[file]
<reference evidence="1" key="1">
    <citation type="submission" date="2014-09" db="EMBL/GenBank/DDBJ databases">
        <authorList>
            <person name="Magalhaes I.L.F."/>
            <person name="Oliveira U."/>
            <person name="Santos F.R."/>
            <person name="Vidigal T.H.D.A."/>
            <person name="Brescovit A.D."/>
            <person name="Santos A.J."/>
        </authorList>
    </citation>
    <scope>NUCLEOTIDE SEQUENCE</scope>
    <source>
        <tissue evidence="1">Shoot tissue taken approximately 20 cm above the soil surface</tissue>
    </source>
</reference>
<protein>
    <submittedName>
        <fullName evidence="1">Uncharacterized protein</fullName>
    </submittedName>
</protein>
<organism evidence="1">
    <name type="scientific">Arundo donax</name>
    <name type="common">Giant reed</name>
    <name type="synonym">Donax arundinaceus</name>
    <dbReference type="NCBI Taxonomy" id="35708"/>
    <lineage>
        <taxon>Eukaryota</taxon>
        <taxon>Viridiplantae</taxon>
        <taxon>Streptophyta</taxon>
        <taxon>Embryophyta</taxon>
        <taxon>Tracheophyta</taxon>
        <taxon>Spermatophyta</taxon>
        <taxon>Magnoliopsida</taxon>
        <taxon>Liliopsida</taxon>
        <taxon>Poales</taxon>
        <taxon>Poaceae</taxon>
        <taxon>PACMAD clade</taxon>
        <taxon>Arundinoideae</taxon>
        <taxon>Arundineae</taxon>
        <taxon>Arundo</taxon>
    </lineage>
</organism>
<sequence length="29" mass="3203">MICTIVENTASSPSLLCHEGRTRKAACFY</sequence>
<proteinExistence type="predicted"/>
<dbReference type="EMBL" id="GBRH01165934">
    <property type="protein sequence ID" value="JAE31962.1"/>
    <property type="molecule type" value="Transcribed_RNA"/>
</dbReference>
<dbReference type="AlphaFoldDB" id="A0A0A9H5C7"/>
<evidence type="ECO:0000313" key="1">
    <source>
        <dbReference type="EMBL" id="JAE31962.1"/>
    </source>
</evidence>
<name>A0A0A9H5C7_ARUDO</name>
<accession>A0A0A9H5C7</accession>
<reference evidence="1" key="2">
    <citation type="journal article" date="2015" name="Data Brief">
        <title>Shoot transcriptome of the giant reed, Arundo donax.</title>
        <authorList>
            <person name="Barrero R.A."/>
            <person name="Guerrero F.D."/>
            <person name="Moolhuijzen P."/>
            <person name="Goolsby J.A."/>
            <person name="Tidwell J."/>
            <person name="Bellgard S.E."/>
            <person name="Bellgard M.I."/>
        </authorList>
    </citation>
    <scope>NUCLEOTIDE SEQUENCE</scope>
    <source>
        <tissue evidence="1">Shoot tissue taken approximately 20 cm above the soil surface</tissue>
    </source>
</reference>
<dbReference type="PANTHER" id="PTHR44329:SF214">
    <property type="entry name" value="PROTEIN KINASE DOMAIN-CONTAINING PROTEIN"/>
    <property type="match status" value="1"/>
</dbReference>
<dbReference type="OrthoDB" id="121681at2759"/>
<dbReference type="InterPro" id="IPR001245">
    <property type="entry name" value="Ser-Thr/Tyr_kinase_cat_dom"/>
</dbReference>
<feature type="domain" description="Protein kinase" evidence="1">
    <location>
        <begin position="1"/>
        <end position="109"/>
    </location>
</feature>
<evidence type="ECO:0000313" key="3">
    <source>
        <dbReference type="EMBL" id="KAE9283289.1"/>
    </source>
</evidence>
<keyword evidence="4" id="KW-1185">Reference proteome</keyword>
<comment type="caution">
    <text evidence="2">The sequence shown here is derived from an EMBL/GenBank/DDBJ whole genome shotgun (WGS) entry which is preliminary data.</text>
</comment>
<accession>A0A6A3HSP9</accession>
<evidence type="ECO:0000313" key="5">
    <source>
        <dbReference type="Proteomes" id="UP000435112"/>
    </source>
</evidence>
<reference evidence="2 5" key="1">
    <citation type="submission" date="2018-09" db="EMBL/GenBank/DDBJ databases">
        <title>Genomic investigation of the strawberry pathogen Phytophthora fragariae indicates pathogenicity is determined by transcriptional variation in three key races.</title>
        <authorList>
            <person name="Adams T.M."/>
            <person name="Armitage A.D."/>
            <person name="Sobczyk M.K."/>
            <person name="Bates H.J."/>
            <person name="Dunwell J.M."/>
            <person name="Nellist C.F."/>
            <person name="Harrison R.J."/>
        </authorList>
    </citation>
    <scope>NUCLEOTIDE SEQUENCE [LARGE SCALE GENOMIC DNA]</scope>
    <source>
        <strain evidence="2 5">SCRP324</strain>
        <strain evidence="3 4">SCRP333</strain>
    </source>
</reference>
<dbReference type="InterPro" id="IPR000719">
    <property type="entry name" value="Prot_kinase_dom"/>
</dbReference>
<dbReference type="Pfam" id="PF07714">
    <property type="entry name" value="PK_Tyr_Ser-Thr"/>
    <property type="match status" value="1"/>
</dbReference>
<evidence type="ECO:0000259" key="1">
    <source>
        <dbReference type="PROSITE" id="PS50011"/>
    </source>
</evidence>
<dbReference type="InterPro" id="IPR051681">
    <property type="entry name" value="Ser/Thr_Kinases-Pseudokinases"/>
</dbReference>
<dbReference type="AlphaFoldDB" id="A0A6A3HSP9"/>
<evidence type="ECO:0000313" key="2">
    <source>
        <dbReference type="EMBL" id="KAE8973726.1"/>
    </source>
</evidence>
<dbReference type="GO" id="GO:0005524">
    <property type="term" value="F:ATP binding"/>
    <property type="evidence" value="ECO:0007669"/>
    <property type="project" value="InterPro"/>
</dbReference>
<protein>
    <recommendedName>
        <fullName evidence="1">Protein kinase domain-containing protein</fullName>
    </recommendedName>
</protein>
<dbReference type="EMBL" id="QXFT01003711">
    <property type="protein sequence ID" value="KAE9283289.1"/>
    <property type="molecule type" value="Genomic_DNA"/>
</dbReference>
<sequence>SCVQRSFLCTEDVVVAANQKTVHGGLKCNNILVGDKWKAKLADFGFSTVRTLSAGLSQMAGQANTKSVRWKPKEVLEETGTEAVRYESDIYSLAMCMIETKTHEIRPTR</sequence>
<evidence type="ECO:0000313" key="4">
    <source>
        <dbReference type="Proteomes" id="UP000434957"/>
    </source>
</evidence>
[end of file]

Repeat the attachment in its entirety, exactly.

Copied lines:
<reference evidence="1" key="1">
    <citation type="submission" date="2014-09" db="EMBL/GenBank/DDBJ databases">
        <authorList>
            <person name="Magalhaes I.L.F."/>
            <person name="Oliveira U."/>
            <person name="Santos F.R."/>
            <person name="Vidigal T.H.D.A."/>
            <person name="Brescovit A.D."/>
            <person name="Santos A.J."/>
        </authorList>
    </citation>
    <scope>NUCLEOTIDE SEQUENCE</scope>
    <source>
        <tissue evidence="1">Shoot tissue taken approximately 20 cm above the soil surface</tissue>
    </source>
</reference>
<protein>
    <submittedName>
        <fullName evidence="1">Uncharacterized protein</fullName>
    </submittedName>
</protein>
<organism evidence="1">
    <name type="scientific">Arundo donax</name>
    <name type="common">Giant reed</name>
    <name type="synonym">Donax arundinaceus</name>
    <dbReference type="NCBI Taxonomy" id="35708"/>
    <lineage>
        <taxon>Eukaryota</taxon>
        <taxon>Viridiplantae</taxon>
        <taxon>Streptophyta</taxon>
        <taxon>Embryophyta</taxon>
        <taxon>Tracheophyta</taxon>
        <taxon>Spermatophyta</taxon>
        <taxon>Magnoliopsida</taxon>
        <taxon>Liliopsida</taxon>
        <taxon>Poales</taxon>
        <taxon>Poaceae</taxon>
        <taxon>PACMAD clade</taxon>
        <taxon>Arundinoideae</taxon>
        <taxon>Arundineae</taxon>
        <taxon>Arundo</taxon>
    </lineage>
</organism>
<sequence length="29" mass="3203">MICTIVENTASSPSLLCHEGRTRKAACFY</sequence>
<proteinExistence type="predicted"/>
<dbReference type="EMBL" id="GBRH01165934">
    <property type="protein sequence ID" value="JAE31962.1"/>
    <property type="molecule type" value="Transcribed_RNA"/>
</dbReference>
<dbReference type="AlphaFoldDB" id="A0A0A9H5C7"/>
<evidence type="ECO:0000313" key="1">
    <source>
        <dbReference type="EMBL" id="JAE31962.1"/>
    </source>
</evidence>
<name>A0A0A9H5C7_ARUDO</name>
<accession>A0A0A9H5C7</accession>
<reference evidence="1" key="2">
    <citation type="journal article" date="2015" name="Data Brief">
        <title>Shoot transcriptome of the giant reed, Arundo donax.</title>
        <authorList>
            <person name="Barrero R.A."/>
            <person name="Guerrero F.D."/>
            <person name="Moolhuijzen P."/>
            <person name="Goolsby J.A."/>
            <person name="Tidwell J."/>
            <person name="Bellgard S.E."/>
            <person name="Bellgard M.I."/>
        </authorList>
    </citation>
    <scope>NUCLEOTIDE SEQUENCE</scope>
    <source>
        <tissue evidence="1">Shoot tissue taken approximately 20 cm above the soil surface</tissue>
    </source>
</reference>
<dbReference type="PANTHER" id="PTHR44329:SF214">
    <property type="entry name" value="PROTEIN KINASE DOMAIN-CONTAINING PROTEIN"/>
    <property type="match status" value="1"/>
</dbReference>
<dbReference type="OrthoDB" id="121681at2759"/>
<dbReference type="InterPro" id="IPR001245">
    <property type="entry name" value="Ser-Thr/Tyr_kinase_cat_dom"/>
</dbReference>
<feature type="domain" description="Protein kinase" evidence="1">
    <location>
        <begin position="1"/>
        <end position="109"/>
    </location>
</feature>
<evidence type="ECO:0000313" key="3">
    <source>
        <dbReference type="EMBL" id="KAE9283289.1"/>
    </source>
</evidence>
<keyword evidence="4" id="KW-1185">Reference proteome</keyword>
<comment type="caution">
    <text evidence="2">The sequence shown here is derived from an EMBL/GenBank/DDBJ whole genome shotgun (WGS) entry which is preliminary data.</text>
</comment>
<accession>A0A6A3HSP9</accession>
<evidence type="ECO:0000313" key="5">
    <source>
        <dbReference type="Proteomes" id="UP000435112"/>
    </source>
</evidence>
<reference evidence="2 5" key="1">
    <citation type="submission" date="2018-09" db="EMBL/GenBank/DDBJ databases">
        <title>Genomic investigation of the strawberry pathogen Phytophthora fragariae indicates pathogenicity is determined by transcriptional variation in three key races.</title>
        <authorList>
            <person name="Adams T.M."/>
            <person name="Armitage A.D."/>
            <person name="Sobczyk M.K."/>
            <person name="Bates H.J."/>
            <person name="Dunwell J.M."/>
            <person name="Nellist C.F."/>
            <person name="Harrison R.J."/>
        </authorList>
    </citation>
    <scope>NUCLEOTIDE SEQUENCE [LARGE SCALE GENOMIC DNA]</scope>
    <source>
        <strain evidence="2 5">SCRP324</strain>
        <strain evidence="3 4">SCRP333</strain>
    </source>
</reference>
<dbReference type="InterPro" id="IPR000719">
    <property type="entry name" value="Prot_kinase_dom"/>
</dbReference>
<dbReference type="Pfam" id="PF07714">
    <property type="entry name" value="PK_Tyr_Ser-Thr"/>
    <property type="match status" value="1"/>
</dbReference>
<evidence type="ECO:0000259" key="1">
    <source>
        <dbReference type="PROSITE" id="PS50011"/>
    </source>
</evidence>
<dbReference type="InterPro" id="IPR051681">
    <property type="entry name" value="Ser/Thr_Kinases-Pseudokinases"/>
</dbReference>
<dbReference type="AlphaFoldDB" id="A0A6A3HSP9"/>
<evidence type="ECO:0000313" key="2">
    <source>
        <dbReference type="EMBL" id="KAE8973726.1"/>
    </source>
</evidence>
<dbReference type="GO" id="GO:0005524">
    <property type="term" value="F:ATP binding"/>
    <property type="evidence" value="ECO:0007669"/>
    <property type="project" value="InterPro"/>
</dbReference>
<protein>
    <recommendedName>
        <fullName evidence="1">Protein kinase domain-containing protein</fullName>
    </recommendedName>
</protein>
<dbReference type="EMBL" id="QXFT01003711">
    <property type="protein sequence ID" value="KAE9283289.1"/>
    <property type="molecule type" value="Genomic_DNA"/>
</dbReference>
<sequence>SCVQRSFLCTEDVVVAANQKTVHGGLKCNNILVGDKWKAKLADFGFSTVRTLSAGLSQMAGQANTKSVRWKPKEVLEETGTEAVRYESDIYSLAMCMIETKTHEIRPTR</sequence>
<evidence type="ECO:0000313" key="4">
    <source>
        <dbReference type="Proteomes" id="UP000434957"/>
    </source>
</evidence>